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Author: Subject:  Prices of type 4
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posted on February 20th, 2016 at 04:07 PM
Prices of type 4


Anyone tell me a rough price for a running type 4 engine (wbx) either a 1.9 or a 2.1?
TIA




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posted on February 20th, 2016 at 05:55 PM



Wbx isn't type4



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posted on February 20th, 2016 at 07:38 PM



Quote:
Originally posted by 11CAB
Wbx isn't type4


I thought it stood for Waterboxer.
What i need isrough idea of price for either a 1.9 or 2.1 suitable for an '85 kombi.
Thanks




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posted on February 20th, 2016 at 07:44 PM



i thought the wasser boxers were the type 5. type 4 is the air-cooled 2L



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posted on February 20th, 2016 at 09:23 PM



Quote:
Originally posted by barls
i thought the wasser boxers were the type 5. type 4 is the air-cooled 2L


OK, maybe I should research this more. I need a watercooled motor for my '85 kombi. Also am looking up suby conversions but not sure my Haltech ECU will suit them.




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posted on February 20th, 2016 at 09:36 PM



Yep type 4 was aircooled. The T3's went to the 1.9 then 2.1 water boxers which are a type1 based engine



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posted on February 20th, 2016 at 10:36 PM



Cheaper to go Subi than a rebuild



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posted on February 21st, 2016 at 10:14 AM



Quote:
Originally posted by fish26
Cheaper to go Subi than a rebuild


Yeah i am thinking that might be the case but do prefer the sound of a VW engine.




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posted on March 16th, 2016 at 10:12 AM



Last couple I have rebuilt properly have been 7-8g with new heads and bigbore kits, head studs are a drama and expensive!!!
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posted on March 16th, 2016 at 01:08 PM



This is what happens when non-VW slang from forums around the world becomes 'accepted' - it only causes confusion.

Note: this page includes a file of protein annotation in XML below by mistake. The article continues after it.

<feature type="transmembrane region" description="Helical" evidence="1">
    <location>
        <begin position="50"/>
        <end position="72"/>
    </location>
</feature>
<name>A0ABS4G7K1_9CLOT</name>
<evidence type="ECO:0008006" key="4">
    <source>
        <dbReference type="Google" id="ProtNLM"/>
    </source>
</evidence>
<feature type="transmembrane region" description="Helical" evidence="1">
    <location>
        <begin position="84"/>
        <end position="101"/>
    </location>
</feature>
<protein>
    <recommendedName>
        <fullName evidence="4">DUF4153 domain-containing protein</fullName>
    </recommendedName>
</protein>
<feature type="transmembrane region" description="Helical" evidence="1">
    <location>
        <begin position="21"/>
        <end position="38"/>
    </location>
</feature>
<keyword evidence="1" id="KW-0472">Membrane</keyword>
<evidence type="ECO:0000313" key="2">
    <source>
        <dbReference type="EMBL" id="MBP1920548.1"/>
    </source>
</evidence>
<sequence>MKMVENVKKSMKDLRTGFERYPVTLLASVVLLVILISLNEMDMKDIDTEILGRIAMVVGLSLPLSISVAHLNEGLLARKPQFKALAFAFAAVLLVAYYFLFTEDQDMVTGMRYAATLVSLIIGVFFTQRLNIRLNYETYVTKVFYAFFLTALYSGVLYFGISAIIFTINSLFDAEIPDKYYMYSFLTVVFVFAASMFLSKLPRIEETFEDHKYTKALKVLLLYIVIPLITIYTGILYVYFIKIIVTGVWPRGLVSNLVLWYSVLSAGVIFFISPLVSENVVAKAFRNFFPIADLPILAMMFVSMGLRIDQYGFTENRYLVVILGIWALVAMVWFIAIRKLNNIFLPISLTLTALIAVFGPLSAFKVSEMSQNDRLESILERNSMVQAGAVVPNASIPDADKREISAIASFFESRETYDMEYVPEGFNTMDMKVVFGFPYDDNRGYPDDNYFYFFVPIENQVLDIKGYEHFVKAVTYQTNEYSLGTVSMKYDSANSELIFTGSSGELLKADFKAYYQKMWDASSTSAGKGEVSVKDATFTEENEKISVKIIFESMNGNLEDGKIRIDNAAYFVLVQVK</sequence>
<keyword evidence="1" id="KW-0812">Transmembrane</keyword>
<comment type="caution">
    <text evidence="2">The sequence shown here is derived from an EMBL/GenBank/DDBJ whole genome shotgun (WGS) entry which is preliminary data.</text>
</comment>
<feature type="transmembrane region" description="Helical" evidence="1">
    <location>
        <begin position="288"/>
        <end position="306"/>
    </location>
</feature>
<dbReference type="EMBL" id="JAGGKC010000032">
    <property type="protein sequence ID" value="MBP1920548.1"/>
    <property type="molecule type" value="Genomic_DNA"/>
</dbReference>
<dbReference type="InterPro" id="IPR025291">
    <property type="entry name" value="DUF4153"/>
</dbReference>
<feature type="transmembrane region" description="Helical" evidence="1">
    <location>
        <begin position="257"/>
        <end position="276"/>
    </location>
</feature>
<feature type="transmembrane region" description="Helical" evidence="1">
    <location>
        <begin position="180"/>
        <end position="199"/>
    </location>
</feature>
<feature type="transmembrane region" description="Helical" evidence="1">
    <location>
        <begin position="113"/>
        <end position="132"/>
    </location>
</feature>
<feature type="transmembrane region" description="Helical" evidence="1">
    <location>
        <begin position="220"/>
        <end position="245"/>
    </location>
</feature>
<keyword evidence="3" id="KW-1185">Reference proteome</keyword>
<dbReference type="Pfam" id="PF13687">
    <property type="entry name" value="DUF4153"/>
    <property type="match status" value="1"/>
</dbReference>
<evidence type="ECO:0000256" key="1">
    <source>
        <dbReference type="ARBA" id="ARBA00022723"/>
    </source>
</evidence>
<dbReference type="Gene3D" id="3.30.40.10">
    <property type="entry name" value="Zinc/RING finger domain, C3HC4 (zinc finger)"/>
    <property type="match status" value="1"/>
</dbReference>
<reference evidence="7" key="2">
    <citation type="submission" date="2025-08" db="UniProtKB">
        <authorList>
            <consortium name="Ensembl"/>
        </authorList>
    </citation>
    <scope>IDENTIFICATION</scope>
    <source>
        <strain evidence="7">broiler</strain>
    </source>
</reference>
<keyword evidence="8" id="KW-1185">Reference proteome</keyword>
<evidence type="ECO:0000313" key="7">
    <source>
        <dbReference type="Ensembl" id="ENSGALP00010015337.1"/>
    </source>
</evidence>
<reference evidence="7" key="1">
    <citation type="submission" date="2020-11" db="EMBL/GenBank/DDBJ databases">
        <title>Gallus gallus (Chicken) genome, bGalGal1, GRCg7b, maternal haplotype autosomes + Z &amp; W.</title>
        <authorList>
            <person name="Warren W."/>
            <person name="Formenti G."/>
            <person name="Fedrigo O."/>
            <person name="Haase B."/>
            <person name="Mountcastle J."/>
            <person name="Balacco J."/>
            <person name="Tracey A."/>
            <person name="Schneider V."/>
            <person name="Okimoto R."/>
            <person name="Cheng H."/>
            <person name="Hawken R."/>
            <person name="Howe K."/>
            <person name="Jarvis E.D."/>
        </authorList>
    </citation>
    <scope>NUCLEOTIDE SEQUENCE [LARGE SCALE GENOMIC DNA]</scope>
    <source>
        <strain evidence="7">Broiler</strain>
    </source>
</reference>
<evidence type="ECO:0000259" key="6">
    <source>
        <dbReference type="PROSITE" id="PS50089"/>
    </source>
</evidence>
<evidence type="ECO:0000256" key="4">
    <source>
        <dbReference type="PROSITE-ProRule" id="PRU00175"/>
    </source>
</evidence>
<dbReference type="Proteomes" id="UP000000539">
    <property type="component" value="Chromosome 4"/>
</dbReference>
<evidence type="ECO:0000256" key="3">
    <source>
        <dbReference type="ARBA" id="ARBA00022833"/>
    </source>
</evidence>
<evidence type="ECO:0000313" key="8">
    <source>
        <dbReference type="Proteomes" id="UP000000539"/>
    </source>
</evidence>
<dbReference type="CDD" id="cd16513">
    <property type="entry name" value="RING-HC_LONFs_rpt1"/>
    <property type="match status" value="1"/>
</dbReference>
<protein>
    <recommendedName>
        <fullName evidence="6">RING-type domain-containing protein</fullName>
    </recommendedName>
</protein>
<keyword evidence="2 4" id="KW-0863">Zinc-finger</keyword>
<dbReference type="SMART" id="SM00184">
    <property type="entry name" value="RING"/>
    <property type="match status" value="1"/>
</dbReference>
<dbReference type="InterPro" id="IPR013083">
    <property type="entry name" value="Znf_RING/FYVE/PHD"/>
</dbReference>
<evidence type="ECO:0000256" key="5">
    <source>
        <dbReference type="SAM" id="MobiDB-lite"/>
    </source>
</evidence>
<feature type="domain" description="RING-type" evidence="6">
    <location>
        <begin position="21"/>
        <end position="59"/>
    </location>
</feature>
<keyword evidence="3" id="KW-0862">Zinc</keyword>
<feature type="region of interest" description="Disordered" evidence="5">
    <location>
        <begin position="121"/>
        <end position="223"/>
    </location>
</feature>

'Type 4' refers to the big-block air-cooled 1.7 and 1.8-litre engines originally designed for the VW 411 and 412 sedans (not sold here). That's why they are called Type 4 engines - they were for the Type 4 range of sedans and wagons. The 1.8 was also used in the VW-Porsche 914, and was later bored and stroked to 2.0. The 411-412 never used the 2.0-litre version.

Detuned low compression versions of the 1.7, 1.8 and 2.0 were used in the T2 Transporter. In Australia you had a choice of 1600 Type 1 or 1700 Type 4 engnes in 1973, then 1600 or 1800 in 1974-75. In 1976 the 1600 was dropped and the 2000cc engine was the only option until the T2 Kombi was discontinued in 1979.

The T3 Transporter also initally used the 2000cc Type 4 engine from its release here in 1982, but it was an improved version with fuel injection, hydraulic tappets and different exhaust ports. This engine was discontinued in 1984 when it was replaced by the 1.9-litre Wasserboxer (Wbx) engine. This was not based on the Type 4, but on the Type 1 long block! This was later enlarged to 2.1 litres. In Europe they got more choice of different specs for these motors than we got here (eg they also got a 1600 Wasserboxer!)

VW model 'Types' come from the chassis number and after 1980, the VIN. Beetle chassis numbers start with a 1, for Type 1. Kombis start with a 2, for Type 2. The 411 starts with a - you've guessed it, 4. That's the vehicle model, not the engine. A Kombi with a Type 4 engine is still a VW Type 2, as the code refers to the whole vehicle. On the more modern VIN, the VW model code is the 7th and 8th digit of the VIN. So a T3 Kombi is a model type 25, while a T3 pickup is a model type 24. A T4 Transporter is a model type 70 (so it's no longer a 'Type 2'). A T5 Transporter is a model type 7H. But the Crafter is a 2E and the Amarok is a 2H, so technically they are still VW 'Type 2s'.

'Type 5' has nothing to do with Kombis of any generation. The only Type 5 VWs have been the Scirocco (model type 53); Corrado (model type 50); the Golf/Jetta Mk6 (5K); the Golf Plus (5M); and the Tiguan (5N). The Brazilian-made Fox is a 5Z.

For a good rebuilt or exchange Type 4 long block, standard or modified, contact Garry Williams at VW Classic Kirrawee.

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posted on March 16th, 2016 at 06:43 PM